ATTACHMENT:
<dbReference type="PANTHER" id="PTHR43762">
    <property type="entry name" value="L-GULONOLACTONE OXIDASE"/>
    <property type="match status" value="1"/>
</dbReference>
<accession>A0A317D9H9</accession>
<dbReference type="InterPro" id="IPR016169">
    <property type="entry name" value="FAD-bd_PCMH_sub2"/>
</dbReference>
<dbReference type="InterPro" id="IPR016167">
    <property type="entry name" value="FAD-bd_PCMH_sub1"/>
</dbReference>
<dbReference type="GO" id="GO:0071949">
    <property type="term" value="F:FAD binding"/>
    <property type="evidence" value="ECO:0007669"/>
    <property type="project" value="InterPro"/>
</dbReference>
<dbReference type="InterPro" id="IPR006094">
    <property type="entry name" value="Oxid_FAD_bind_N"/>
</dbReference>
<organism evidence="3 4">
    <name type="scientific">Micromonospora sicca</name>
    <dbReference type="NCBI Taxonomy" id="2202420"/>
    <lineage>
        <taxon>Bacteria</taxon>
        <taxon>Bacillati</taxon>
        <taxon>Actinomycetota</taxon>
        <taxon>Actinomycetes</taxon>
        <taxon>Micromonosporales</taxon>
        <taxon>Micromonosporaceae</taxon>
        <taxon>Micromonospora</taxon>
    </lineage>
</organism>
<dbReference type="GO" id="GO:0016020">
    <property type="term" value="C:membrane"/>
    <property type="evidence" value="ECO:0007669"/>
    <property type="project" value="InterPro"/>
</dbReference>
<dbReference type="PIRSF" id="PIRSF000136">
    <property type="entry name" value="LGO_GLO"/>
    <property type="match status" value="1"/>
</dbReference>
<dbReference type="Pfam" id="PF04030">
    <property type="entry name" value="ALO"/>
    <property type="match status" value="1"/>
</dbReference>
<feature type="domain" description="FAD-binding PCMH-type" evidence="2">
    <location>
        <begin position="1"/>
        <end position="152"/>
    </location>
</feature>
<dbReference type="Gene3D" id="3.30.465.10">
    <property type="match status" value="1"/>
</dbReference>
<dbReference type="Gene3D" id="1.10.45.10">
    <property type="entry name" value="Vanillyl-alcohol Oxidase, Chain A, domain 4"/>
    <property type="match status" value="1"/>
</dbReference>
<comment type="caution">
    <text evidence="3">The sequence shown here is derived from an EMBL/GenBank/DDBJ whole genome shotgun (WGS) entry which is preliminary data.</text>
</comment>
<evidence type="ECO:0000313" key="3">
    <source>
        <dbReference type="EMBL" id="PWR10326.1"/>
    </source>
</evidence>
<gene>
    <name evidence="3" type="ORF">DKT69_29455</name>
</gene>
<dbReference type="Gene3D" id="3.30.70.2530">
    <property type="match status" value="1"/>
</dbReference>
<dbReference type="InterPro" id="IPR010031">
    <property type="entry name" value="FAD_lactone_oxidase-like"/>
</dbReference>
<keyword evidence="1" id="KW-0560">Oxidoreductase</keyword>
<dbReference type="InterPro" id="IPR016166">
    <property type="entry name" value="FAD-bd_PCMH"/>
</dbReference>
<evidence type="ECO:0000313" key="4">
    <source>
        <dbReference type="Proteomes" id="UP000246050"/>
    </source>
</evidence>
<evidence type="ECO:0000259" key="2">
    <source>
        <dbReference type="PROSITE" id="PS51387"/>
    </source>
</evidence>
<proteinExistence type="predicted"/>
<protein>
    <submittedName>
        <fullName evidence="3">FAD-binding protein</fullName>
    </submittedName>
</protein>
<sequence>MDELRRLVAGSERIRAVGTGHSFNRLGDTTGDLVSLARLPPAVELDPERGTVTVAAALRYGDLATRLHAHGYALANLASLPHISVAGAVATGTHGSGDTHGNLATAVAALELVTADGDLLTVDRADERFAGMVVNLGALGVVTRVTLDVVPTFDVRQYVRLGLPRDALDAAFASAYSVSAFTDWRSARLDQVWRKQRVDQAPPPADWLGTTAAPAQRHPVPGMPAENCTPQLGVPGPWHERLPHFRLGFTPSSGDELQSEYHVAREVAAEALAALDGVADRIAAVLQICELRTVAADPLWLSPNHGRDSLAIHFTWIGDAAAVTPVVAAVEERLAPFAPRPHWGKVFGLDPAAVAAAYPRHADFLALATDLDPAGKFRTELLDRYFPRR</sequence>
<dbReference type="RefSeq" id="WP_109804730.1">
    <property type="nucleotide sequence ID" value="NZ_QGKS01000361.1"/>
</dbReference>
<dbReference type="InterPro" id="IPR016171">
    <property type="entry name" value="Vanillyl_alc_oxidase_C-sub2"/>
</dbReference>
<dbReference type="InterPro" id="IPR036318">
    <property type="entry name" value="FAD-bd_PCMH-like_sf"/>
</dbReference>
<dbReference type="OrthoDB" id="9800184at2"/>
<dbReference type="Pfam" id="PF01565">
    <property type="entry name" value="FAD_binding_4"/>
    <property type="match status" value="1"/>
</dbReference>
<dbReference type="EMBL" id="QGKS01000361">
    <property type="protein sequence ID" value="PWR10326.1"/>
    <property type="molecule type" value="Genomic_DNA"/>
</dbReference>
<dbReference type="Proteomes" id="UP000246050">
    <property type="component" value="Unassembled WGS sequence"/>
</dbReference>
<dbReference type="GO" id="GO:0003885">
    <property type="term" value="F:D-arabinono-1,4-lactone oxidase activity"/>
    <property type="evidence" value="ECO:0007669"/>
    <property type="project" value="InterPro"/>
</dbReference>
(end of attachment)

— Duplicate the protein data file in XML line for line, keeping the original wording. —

<dbReference type="PANTHER" id="PTHR43762">
    <property type="entry name" value="L-GULONOLACTONE OXIDASE"/>
    <property type="match status" value="1"/>
</dbReference>
<accession>A0A317D9H9</accession>
<dbReference type="InterPro" id="IPR016169">
    <property type="entry name" value="FAD-bd_PCMH_sub2"/>
</dbReference>
<dbReference type="InterPro" id="IPR016167">
    <property type="entry name" value="FAD-bd_PCMH_sub1"/>
</dbReference>
<dbReference type="GO" id="GO:0071949">
    <property type="term" value="F:FAD binding"/>
    <property type="evidence" value="ECO:0007669"/>
    <property type="project" value="InterPro"/>
</dbReference>
<dbReference type="InterPro" id="IPR006094">
    <property type="entry name" value="Oxid_FAD_bind_N"/>
</dbReference>
<organism evidence="3 4">
    <name type="scientific">Micromonospora sicca</name>
    <dbReference type="NCBI Taxonomy" id="2202420"/>
    <lineage>
        <taxon>Bacteria</taxon>
        <taxon>Bacillati</taxon>
        <taxon>Actinomycetota</taxon>
        <taxon>Actinomycetes</taxon>
        <taxon>Micromonosporales</taxon>
        <taxon>Micromonosporaceae</taxon>
        <taxon>Micromonospora</taxon>
    </lineage>
</organism>
<dbReference type="GO" id="GO:0016020">
    <property type="term" value="C:membrane"/>
    <property type="evidence" value="ECO:0007669"/>
    <property type="project" value="InterPro"/>
</dbReference>
<dbReference type="PIRSF" id="PIRSF000136">
    <property type="entry name" value="LGO_GLO"/>
    <property type="match status" value="1"/>
</dbReference>
<dbReference type="Pfam" id="PF04030">
    <property type="entry name" value="ALO"/>
    <property type="match status" value="1"/>
</dbReference>
<feature type="domain" description="FAD-binding PCMH-type" evidence="2">
    <location>
        <begin position="1"/>
        <end position="152"/>
    </location>
</feature>
<dbReference type="Gene3D" id="3.30.465.10">
    <property type="match status" value="1"/>
</dbReference>
<dbReference type="Gene3D" id="1.10.45.10">
    <property type="entry name" value="Vanillyl-alcohol Oxidase, Chain A, domain 4"/>
    <property type="match status" value="1"/>
</dbReference>
<comment type="caution">
    <text evidence="3">The sequence shown here is derived from an EMBL/GenBank/DDBJ whole genome shotgun (WGS) entry which is preliminary data.</text>
</comment>
<evidence type="ECO:0000313" key="3">
    <source>
        <dbReference type="EMBL" id="PWR10326.1"/>
    </source>
</evidence>
<gene>
    <name evidence="3" type="ORF">DKT69_29455</name>
</gene>
<dbReference type="Gene3D" id="3.30.70.2530">
    <property type="match status" value="1"/>
</dbReference>
<dbReference type="InterPro" id="IPR010031">
    <property type="entry name" value="FAD_lactone_oxidase-like"/>
</dbReference>
<keyword evidence="1" id="KW-0560">Oxidoreductase</keyword>
<dbReference type="InterPro" id="IPR016166">
    <property type="entry name" value="FAD-bd_PCMH"/>
</dbReference>
<evidence type="ECO:0000313" key="4">
    <source>
        <dbReference type="Proteomes" id="UP000246050"/>
    </source>
</evidence>
<evidence type="ECO:0000259" key="2">
    <source>
        <dbReference type="PROSITE" id="PS51387"/>
    </source>
</evidence>
<proteinExistence type="predicted"/>
<protein>
    <submittedName>
        <fullName evidence="3">FAD-binding protein</fullName>
    </submittedName>
</protein>
<sequence>MDELRRLVAGSERIRAVGTGHSFNRLGDTTGDLVSLARLPPAVELDPERGTVTVAAALRYGDLATRLHAHGYALANLASLPHISVAGAVATGTHGSGDTHGNLATAVAALELVTADGDLLTVDRADERFAGMVVNLGALGVVTRVTLDVVPTFDVRQYVRLGLPRDALDAAFASAYSVSAFTDWRSARLDQVWRKQRVDQAPPPADWLGTTAAPAQRHPVPGMPAENCTPQLGVPGPWHERLPHFRLGFTPSSGDELQSEYHVAREVAAEALAALDGVADRIAAVLQICELRTVAADPLWLSPNHGRDSLAIHFTWIGDAAAVTPVVAAVEERLAPFAPRPHWGKVFGLDPAAVAAAYPRHADFLALATDLDPAGKFRTELLDRYFPRR</sequence>
<dbReference type="RefSeq" id="WP_109804730.1">
    <property type="nucleotide sequence ID" value="NZ_QGKS01000361.1"/>
</dbReference>
<dbReference type="InterPro" id="IPR016171">
    <property type="entry name" value="Vanillyl_alc_oxidase_C-sub2"/>
</dbReference>
<dbReference type="InterPro" id="IPR036318">
    <property type="entry name" value="FAD-bd_PCMH-like_sf"/>
</dbReference>
<dbReference type="OrthoDB" id="9800184at2"/>
<dbReference type="Pfam" id="PF01565">
    <property type="entry name" value="FAD_binding_4"/>
    <property type="match status" value="1"/>
</dbReference>
<dbReference type="EMBL" id="QGKS01000361">
    <property type="protein sequence ID" value="PWR10326.1"/>
    <property type="molecule type" value="Genomic_DNA"/>
</dbReference>
<dbReference type="Proteomes" id="UP000246050">
    <property type="component" value="Unassembled WGS sequence"/>
</dbReference>
<dbReference type="GO" id="GO:0003885">
    <property type="term" value="F:D-arabinono-1,4-lactone oxidase activity"/>
    <property type="evidence" value="ECO:0007669"/>
    <property type="project" value="InterPro"/>
</dbReference>